I have continued to assist in coaching the high school and middle school teams, as well as instructing beginners and teaching archery camps alongside my coach. It has helped to teach me responsibility and patience. Learning to help others to improve their skills has also helped me to reflect on my own shooting and see things I could improve on myself. Watching the excitement they experience when they hit the target or learn something new continues to ignite my passion. I have learned that “in the end, we only regret the chances we didn’t take”. I like the idea that we should take risks, and when an opportunity is presented to us, we should take it. I reflect this quote in my dream of someday becoming a professional archer and competing internationally. At the beginning of my junior year, I was offered a spot on a Junior Olympic Archery Development team and have had the opportunity to compete in state and nationally, which was the next step in achieving my dream. Remembering, “if you can dream it, you can achieve it”.
Through competing with NASP and JOAD throughout my high school career I realized I aspired to continue my archery career at the collegiate level. However, I didn’t know of any colleges that offered an archery program, but through research and some close friends I found University of the Cumberlands. I contacted the coach and discussed my interest in shooting in college and that I intended to apply to go to school there and how I could possibly earn a spot on their team. Through some correspondence, I was able to tour the campus and talk to the coach in person. I immediately fell in love with the school and the spirit that the coach and the team had for archery. I worked even harder to improve with my new compound set up, worked with my coaches and a little over a year later, after being accepted to attend UC, I signed as a member of the 2015-2016 University of the Cumberlands Archery team with a partial archery scholarship.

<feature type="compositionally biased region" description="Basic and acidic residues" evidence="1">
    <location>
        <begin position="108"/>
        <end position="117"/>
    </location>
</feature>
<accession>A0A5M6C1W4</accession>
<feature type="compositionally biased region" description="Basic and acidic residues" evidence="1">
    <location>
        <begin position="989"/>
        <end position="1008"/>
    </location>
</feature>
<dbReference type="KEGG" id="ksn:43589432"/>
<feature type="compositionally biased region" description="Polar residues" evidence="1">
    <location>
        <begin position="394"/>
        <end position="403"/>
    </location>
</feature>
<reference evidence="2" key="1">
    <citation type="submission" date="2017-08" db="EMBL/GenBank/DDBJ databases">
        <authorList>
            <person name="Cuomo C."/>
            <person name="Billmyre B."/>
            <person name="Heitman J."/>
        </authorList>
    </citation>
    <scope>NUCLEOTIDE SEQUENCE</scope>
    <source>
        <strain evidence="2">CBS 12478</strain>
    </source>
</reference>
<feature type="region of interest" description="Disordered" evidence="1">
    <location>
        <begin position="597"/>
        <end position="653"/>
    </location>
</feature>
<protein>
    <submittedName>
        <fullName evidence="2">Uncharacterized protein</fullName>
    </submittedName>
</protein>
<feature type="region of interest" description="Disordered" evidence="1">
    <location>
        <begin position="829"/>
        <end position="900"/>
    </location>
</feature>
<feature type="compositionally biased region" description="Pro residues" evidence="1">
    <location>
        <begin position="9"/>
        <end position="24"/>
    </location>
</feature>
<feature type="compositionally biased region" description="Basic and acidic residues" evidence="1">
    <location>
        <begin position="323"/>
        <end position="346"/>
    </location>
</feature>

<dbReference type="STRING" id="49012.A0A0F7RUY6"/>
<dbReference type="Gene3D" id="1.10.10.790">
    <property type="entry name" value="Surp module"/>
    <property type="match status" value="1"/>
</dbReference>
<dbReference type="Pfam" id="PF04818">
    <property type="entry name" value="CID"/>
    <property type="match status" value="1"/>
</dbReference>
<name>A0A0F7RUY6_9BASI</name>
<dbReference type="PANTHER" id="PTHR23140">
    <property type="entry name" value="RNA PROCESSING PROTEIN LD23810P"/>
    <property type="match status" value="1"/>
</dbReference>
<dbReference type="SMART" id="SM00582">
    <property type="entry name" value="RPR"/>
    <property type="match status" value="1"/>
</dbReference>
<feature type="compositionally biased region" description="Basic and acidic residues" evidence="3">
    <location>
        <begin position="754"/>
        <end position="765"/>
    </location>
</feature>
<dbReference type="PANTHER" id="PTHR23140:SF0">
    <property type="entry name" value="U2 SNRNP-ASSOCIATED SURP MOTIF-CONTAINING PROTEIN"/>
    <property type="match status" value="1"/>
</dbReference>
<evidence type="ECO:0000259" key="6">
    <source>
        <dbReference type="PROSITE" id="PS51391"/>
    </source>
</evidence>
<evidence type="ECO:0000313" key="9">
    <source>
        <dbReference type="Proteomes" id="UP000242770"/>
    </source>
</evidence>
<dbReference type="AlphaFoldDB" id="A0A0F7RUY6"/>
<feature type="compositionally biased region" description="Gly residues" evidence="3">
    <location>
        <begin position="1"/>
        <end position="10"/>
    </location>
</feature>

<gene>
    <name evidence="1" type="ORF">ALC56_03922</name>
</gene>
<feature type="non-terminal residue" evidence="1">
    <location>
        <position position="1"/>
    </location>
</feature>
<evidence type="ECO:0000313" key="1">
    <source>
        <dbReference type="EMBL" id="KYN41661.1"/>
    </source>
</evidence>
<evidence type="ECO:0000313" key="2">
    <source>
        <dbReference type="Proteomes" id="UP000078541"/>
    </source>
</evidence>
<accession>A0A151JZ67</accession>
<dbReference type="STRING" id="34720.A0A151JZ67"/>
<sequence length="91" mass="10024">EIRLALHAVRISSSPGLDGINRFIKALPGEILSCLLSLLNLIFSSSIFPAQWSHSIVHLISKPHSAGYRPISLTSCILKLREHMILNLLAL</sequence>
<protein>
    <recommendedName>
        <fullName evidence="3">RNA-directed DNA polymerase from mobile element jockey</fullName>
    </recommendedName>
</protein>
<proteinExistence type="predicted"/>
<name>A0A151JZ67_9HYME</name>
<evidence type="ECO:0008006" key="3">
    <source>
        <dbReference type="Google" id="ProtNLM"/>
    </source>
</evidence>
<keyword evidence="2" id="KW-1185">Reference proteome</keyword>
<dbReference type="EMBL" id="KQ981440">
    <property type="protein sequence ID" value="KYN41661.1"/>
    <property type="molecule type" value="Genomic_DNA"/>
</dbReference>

Taking this next step in life, as well as in my archery career, makes me reflect on the past 7 years.Thinking that 7 years ago I would have never pictured myself as the individual I am today, or that I would be soon competing as a collegiate athlete. Archery has opened a whole new world to me, given me confidence, patience, and taught me to work hard for my goals. I love archery; the bond that archers share, the connection with coaches, the excitement when the arrow hits the center, and meeting so many people with the same passions and aspirations.
I am continuing to work hard towards my dreams as well as continue to be thankful for the opportunities I have been presented. Archery has impacted my life in a greater way possible than i could have ever imagined. It has taught me so much, and inspired me in ways I would have never thought possible. Realizing that “you can do anything as long as you have the passion, the drive, the focus, and the support”. That anyone can achieve their dreams by working towards them one arrow at a time.
Hey y'all, I'm Danielle. I am from Mechanicsville, Virginia, and currently attend the University of the Cumberlands in Williamsburg, Kentucky. I am a member of the UC Archery Team with a background of 7 years in the NASP program and 2 years in JOAD. I have been inspired by this sport and truly have a passion for archery and I hope to share that passion and inspiration with others.